BLITZER: Let's get to Donald Trump for a moment, Dana. You spoke to him today. This new poll, this "USA Today"/Suffolk University poll, he's number one. Take a look at this -- 17 percent for Trump, 14 percent for Jeb Bush, Scott Walker, everybody else in single digits.

Are the other Republican candidates really taking him seriously now?

BASH: If they don't, it's at their peril, I mean, they really don't have any choice. And you heard Jeb Bush come out today and he was extremely outspoken about Donald Trump in a way we haven't seen before, that he and his campaign were reluctant to do because they were worried about, you know, kind of giving him more legs than he had.

Well, he's got legs. He's running.

And so -- and so, he came at them and tried -- do you have the sound byte?

BLITZER: Yes, I want to play this clip, Gloria and Jeff. I want you to listen to Jeb Bush speaking about Trump.



JEB BUSH (R), PRESIDENTIAL CANDIDATE: And on our side, there are people that prey on people's fears and angst as well. I don't know about you, but I think it is wrong. I believe we need to unify our country, we need to stop tearing, separating ourselves by race and ethnicity and income. We need to focus on the things that tie us together, and whether it's Donald Trump or Barack Obama, their rhetoric of divisiveness is wrong.


BLITZER: All right. Gloria?

BORGER: Look, I think what you've seen from Jeb Bush is the realization that he has to address Donald Trump, the elephant in the room, not because he thinks Donald Trump is going to beat him but it's very clear that Donald Trump is driving the conversation right now in the Republican Party and Jeb Bush disregards it, as Dana said, at his own peril, and wants to distinguish himself from Trump.

BASH: If I can say one quick thing, he's clearly decided to use Donald Trump as a foil.


BASH: I mean, Jeb Bush -- his whole campaign is about a grown up Republican Party, different kind of Republican Party, one that reaches out. So why not use Donald Trump to show that he is a different kind of Republican and do it explicitly?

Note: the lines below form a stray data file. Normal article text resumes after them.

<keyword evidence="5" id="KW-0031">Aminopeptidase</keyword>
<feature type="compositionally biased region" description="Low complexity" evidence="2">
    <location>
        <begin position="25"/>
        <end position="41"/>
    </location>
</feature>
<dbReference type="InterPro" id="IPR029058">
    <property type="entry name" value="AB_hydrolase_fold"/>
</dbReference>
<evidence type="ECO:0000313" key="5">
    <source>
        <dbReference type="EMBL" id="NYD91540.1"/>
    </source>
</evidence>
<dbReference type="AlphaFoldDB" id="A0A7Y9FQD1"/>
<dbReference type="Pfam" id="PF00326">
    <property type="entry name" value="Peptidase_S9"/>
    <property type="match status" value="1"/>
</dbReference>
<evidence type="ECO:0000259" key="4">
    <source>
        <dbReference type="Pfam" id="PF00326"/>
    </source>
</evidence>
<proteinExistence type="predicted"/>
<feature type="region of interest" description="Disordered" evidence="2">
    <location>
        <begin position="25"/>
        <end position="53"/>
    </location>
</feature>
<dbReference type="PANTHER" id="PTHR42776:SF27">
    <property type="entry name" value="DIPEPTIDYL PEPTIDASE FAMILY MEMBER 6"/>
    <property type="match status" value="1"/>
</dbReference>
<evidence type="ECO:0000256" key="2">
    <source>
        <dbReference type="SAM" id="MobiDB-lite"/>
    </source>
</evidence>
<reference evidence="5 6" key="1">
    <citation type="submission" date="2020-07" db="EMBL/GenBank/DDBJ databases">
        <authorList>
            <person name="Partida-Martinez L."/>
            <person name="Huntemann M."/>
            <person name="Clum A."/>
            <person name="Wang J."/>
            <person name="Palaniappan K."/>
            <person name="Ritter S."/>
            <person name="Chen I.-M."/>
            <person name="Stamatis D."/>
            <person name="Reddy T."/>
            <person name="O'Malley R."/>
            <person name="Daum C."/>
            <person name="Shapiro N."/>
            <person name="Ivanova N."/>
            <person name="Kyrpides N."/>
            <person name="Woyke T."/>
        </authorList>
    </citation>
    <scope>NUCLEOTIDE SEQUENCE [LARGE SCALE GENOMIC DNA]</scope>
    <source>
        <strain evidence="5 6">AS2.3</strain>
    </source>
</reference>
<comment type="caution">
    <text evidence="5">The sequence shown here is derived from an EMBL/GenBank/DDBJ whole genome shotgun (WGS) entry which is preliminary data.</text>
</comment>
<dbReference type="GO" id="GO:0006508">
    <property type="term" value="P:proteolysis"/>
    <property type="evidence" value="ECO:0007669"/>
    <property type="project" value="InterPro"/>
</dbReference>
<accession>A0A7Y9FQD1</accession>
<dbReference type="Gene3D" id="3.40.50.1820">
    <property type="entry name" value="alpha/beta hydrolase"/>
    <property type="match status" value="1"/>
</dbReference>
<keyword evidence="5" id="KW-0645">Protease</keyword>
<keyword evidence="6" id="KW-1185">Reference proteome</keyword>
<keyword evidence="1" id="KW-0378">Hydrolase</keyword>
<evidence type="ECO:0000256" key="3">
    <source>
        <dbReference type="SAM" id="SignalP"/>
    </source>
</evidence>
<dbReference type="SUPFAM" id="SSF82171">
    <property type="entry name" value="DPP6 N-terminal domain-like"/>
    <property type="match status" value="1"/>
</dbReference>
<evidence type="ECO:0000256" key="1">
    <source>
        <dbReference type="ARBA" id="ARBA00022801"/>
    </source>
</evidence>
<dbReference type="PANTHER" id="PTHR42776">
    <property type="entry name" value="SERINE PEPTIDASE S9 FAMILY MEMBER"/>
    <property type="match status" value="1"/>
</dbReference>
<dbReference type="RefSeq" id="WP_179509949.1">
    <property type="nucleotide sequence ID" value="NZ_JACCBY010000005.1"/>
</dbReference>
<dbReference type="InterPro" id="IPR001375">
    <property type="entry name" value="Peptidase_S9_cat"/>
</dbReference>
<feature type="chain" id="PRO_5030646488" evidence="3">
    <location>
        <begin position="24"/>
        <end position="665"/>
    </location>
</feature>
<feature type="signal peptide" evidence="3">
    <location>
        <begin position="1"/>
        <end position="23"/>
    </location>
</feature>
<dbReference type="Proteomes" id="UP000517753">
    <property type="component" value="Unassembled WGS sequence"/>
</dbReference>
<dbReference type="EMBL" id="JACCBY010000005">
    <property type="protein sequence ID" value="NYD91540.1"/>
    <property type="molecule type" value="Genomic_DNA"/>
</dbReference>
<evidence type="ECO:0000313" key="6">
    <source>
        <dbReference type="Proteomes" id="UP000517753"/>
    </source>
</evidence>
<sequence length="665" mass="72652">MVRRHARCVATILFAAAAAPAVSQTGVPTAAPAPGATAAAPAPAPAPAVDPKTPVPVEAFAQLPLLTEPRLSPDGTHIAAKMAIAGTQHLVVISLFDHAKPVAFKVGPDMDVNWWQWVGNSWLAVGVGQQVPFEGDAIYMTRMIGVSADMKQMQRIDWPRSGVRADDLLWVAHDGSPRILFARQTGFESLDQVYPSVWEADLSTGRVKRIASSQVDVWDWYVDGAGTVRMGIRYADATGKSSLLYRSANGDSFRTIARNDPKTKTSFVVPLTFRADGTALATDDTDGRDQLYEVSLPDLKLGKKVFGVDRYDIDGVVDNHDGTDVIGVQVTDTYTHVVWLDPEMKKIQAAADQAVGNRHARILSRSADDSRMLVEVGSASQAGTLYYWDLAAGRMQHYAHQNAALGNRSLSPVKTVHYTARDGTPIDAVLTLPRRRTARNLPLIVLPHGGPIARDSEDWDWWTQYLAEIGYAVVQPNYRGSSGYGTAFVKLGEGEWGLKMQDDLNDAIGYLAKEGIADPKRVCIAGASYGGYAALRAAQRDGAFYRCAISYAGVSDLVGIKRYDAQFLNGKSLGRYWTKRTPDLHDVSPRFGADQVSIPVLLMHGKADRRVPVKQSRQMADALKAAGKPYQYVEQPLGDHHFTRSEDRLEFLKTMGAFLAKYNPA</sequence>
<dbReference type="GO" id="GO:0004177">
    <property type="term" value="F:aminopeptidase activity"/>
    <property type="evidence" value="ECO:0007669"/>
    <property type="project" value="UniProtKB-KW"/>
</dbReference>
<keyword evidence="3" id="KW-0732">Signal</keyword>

BLITZER: But, Jeff, to his credit, Donald Trump, he just announced not that long ago, he's really doing well nationally among registered Republicans, but he's also doing well in Iowa and New Hampshire, the first contest.

ZELENY: He has. I mean, the reason he's doing pretty well in national polls, the name recognition. But let's -- a little bit of a reality check of this poll. They are within the margin of error, Donald Trump and Jeb Bush are within the margin of error.

But I'm watching for how much he's going to campaign in Iowa and out there. He's still not been -- he's doing most of his campaigning on television. He's not doing a lot of it at the retail level, but that is going to come.

It is a real concern but these other Republicans aren't getting any attention. So, that's sort of their worry. You don't hear much from Marco Rubio. Others who are out there who are campaigning.

But Rick Perry should be credited for starting this off. He was the first one to call out Trump, even with the video, and now, Jeb Bush is following.

BORGER: You know, the question is whether or not Donald Trump becomes a nominee and I don't think he will be, is the long-term impact on the Republican Party and the way voters perceive the Republican Party, particularly those voters they need in a general election to win a presidential race. And I think that's what gives the anxiety to the sort of establishment Republican candidates, as well as the establishment Republicans in Washington.

Republicans are interested in an insurgent candidate now. I think they didn't think it was going to be Donald Trump, but there is an appeal, particularly among the self-identified conservatives and very consecutives that we saw in this poll. Donald Trump appeals to them, and rank and file Republicans have to find a way to address that anger without being angry.

BLITZER: All right. We're going to continue our analysis and discussion, all of that in the days and weeks to come. Guys, thanks very much.

You can always follow us on Twitter. Please tweet me @wolfblitzer. Tweet the show @CNNSitroom. Be sure to join us again tomorrow right here in THE SITUATION ROOM. You can watch us live or DVR the show so you won't miss a moment.

"ERIN BURNETT OUTFRONT" starts right now.